SEC Finalizes Corporate Climate Transparency Rule. Here’s What That Means for Sustainable Finance

Image of three skyrise buildings taken from below with the sun appearing on one side of one building, representing the SEC Climate Rule Climate Nexus blog post

After years of debate and delay, the Securities and Exchange Commission voted last week to require public companies in the U.S. to disclose and report more information about the climate risks impacting their businesses.

The new rule is a step in the right direction for investors, markets, and the American public. Unfortunately, the final rule was also scaled back from more comprehensive transparency requirements originally proposed in March 2022.

The most critical element scrapped in the final rule was transparency requirements for “Scope 3” emissions, which account for a whopping 70% of the average company’s total emissions and up to 90% of oil and gas companies’ emissions. The U.S. financial markets have long been a leader in transparency and disclosure to help investors understand risk. Still, that standard could be undermined by polluting fossil fuel interests, self-serving politicians, and dark money all waging a campaign against even this scaled-back rule, willing to do anything to upend it through litigation or legislative rollbacks.

SEC eliminated mandatory disclosure of scope 3 emissions

Key Points to Consider

  • Your hard-earned investments and retirement savings deserve strong protections from major sources of financial risk. The financial risks climate change poses to investors, other market participants, and the economy are real and well-documented. Estimates show climate change is expected to cost the global economy $178 trillion over the next half-century.
Need greater climate risk transparency
  • The SEC rule falls short on emissions disclosure, creating a more burdensome patchwork. Disclosing Scope 3 emissions (the emissions released by the use or combustion of a company’s product) is necessary to understand a company’s climate-related risks and impacts fully. By omitting Scope 3 and establishing an arbitrary materiality standard for Scopes 1 and 2 emissions, U.S. markets will lag behind other jurisdictions in climate financial risk transparency, adding to the Byzantine patchwork of regulatory requirements opponents claim to want to avoid. However, most major U.S.-based, publicly traded companies will still be subject to reporting requirements in areas where they operate.
  • Because they do business in California, at least 75% of Fortune 1000 companies are covered by the state’s emissions reporting requirements, including Scope 3; and 73% will be required to disclose emissions and climate-related financial risks. Other major economies, including European Union member countries, Canada, Japan, India, Egypt, New Zealand, and now China and Singapore, have or are also advancing policies and regulations on corporate disclosure, including Scope 3 transparency requirements, that will affect the majority of U.S. companies.
  • Scope 3 transparency requirements are coming because investors are demanding them to make sound investment decisions that protect Americans’ investments and savings.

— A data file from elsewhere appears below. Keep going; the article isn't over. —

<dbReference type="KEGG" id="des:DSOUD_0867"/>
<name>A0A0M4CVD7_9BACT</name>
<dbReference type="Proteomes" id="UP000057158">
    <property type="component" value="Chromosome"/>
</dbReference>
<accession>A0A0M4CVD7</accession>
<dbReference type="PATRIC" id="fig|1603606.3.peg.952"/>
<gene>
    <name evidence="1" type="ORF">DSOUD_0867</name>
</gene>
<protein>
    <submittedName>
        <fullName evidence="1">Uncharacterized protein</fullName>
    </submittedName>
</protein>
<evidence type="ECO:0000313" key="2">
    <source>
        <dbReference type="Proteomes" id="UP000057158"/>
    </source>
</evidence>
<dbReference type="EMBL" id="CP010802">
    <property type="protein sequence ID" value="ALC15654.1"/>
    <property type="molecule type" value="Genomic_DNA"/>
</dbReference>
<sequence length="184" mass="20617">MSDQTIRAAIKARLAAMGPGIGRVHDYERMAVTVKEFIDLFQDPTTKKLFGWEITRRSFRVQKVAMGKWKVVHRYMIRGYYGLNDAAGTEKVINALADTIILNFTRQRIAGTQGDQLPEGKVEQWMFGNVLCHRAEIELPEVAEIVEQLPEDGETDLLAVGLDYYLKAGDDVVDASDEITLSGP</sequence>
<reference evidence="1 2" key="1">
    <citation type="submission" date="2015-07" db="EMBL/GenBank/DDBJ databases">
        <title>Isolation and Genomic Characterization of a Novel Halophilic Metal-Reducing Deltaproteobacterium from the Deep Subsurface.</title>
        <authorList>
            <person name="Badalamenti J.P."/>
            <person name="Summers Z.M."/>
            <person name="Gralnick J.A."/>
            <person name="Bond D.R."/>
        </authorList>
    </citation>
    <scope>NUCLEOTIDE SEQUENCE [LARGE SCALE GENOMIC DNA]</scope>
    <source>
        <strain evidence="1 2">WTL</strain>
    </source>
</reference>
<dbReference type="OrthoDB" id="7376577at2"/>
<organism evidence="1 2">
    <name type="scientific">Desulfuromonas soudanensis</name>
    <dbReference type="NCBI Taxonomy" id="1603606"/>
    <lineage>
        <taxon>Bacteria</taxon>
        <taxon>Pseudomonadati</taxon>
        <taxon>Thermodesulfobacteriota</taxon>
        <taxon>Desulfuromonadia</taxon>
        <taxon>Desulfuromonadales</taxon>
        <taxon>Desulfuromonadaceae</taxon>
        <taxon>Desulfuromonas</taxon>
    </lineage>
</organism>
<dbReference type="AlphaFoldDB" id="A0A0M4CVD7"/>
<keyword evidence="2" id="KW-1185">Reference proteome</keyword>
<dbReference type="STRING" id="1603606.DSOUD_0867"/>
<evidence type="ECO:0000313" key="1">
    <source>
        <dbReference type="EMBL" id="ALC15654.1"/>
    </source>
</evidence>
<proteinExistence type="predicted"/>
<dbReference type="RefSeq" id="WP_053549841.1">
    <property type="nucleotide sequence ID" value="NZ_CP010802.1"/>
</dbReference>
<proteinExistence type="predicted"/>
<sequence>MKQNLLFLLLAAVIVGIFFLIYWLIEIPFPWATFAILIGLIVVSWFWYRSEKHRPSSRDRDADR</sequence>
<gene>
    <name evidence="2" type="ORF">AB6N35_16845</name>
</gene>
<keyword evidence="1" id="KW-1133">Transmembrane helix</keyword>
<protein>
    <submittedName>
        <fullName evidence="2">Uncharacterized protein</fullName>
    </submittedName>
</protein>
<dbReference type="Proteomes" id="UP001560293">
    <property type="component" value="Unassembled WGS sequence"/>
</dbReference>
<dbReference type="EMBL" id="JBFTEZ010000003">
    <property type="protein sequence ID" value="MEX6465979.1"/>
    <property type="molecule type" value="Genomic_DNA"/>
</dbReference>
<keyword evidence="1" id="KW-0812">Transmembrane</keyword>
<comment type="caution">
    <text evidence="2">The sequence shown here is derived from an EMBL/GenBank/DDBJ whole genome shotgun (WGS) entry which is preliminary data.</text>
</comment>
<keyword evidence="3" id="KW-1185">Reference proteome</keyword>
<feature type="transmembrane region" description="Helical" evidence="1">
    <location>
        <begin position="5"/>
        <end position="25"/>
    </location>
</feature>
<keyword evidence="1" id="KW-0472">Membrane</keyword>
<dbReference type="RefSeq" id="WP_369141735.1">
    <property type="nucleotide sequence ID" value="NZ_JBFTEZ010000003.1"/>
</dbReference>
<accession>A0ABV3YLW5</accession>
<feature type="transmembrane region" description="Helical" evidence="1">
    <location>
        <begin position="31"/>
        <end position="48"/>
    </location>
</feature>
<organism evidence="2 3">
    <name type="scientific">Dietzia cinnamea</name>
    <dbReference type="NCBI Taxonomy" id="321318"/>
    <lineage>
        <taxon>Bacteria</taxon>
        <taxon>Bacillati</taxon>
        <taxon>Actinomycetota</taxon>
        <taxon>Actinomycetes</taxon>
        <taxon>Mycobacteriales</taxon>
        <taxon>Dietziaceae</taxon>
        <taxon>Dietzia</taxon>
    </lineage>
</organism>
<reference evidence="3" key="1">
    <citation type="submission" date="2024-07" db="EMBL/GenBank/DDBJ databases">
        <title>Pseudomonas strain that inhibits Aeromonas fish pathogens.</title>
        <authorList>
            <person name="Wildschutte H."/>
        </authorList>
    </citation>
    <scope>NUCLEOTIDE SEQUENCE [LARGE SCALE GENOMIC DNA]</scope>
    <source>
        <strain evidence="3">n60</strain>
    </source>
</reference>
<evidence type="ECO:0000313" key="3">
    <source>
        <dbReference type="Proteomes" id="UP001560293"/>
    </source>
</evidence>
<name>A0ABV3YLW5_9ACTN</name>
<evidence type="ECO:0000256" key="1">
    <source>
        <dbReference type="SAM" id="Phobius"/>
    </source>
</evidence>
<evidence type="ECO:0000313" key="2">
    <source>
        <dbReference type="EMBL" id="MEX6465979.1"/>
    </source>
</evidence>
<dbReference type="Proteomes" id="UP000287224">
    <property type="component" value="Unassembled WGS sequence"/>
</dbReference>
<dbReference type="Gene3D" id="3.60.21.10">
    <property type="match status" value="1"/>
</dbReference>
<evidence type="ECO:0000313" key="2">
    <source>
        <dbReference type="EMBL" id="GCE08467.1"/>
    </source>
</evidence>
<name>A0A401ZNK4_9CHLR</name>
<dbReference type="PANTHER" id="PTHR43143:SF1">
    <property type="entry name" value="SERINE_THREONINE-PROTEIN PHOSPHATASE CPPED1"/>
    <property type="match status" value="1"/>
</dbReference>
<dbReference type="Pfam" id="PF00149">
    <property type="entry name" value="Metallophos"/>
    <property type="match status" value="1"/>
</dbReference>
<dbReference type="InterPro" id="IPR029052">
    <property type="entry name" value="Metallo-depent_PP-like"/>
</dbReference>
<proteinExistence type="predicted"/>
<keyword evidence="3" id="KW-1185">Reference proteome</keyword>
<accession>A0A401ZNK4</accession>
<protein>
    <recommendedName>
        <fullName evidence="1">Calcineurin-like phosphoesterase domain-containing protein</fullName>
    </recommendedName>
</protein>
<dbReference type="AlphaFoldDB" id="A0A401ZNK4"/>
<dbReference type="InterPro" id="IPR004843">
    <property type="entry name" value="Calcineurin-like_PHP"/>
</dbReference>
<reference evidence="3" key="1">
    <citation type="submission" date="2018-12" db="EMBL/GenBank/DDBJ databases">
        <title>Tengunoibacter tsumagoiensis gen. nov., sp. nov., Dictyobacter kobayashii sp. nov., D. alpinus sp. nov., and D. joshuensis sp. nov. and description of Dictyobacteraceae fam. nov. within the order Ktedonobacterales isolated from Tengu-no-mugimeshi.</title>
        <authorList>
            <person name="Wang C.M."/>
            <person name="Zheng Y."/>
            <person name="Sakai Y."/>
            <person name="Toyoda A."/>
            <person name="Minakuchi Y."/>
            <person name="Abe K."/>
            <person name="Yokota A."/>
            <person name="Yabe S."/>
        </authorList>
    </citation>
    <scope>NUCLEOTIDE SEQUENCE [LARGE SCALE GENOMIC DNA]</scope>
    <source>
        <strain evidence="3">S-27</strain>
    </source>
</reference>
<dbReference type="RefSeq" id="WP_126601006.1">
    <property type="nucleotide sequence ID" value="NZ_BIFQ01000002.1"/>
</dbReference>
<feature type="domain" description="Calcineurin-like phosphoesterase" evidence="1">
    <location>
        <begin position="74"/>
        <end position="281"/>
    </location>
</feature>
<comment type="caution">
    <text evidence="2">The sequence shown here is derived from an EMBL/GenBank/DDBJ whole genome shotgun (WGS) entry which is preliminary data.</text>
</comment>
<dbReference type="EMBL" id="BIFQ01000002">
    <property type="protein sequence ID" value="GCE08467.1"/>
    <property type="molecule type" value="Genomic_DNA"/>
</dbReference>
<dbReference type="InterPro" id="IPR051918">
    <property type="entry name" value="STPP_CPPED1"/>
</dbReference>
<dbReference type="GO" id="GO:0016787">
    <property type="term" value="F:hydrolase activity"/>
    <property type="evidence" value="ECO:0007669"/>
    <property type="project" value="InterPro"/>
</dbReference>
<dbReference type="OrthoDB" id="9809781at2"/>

• The final rule’s materiality standard for Scope 1 and 2 emissions could potentially discourage companies from making climate and emissions reduction commitments.
  • Companies that fail to go beyond the minimum disclosure required under the weakened SEC rule, refusing to disclose their full spectrum of emissions and critical information related to climate financial risks, will lose the confidence of financial professionals, asset managers, and investors going forward.
  • A deluge of dark money thwarted a better rule. Dark money groups and Big Oil orchestrated a large-scale attack campaign against investor-friendly climate risk transparency and disclosure.
Image that reads: Climate risk is a financial risk
  • Over 97% of investors supported a strong climate disclosure rule, including making Scope 3 emissions disclosure a fundamental requirement of the rule, but a vocal minority of fossil fuel-aligned interests and dark money front-groups spent tens of millions on a climate denial campaign to undermine the SEC rule.
  • The threat posed by litigation amid rising conservative judicial activism was a major consideration for the SEC. The watering down of the final rule, such as by removing Scope 3 provisions, is the direct result of a decades-long dark money campaign to install conservative activist judges and tilt the playing field.
  • The rule is still an important step in the direction of transparency, disclosure, and climate financial risks. There’s no question that ordinary Americans are better off with this rule than without it. The whole point of disclosure is to protect investors and ensure functioning capital markets. Despite the rule’s shortcomings, the SEC has opened the door to mandatory climate risk disclosure with specific requirements.

Where Do We Go From Here?

Markets don’t function properly when pertinent information is purposely withheld. As the opposition mounts legal and congressional challenges, which they already are, this message guidance can help combat disinformation. Mandatory disclosure of climate financial risks is essential for consumer protection: Skyrocketing insurance premiums driven by climate change are just one of many real-world examples showing why we must defend and improve upon this rule.

This expert panel briefing attended by nearly 125 partners and journalists, coordinated and hosted by Climate Nexus, Americans for Financial Reform Education Fund, Public Citizen, and the Sierra Club, provides further insight into the SEC rule.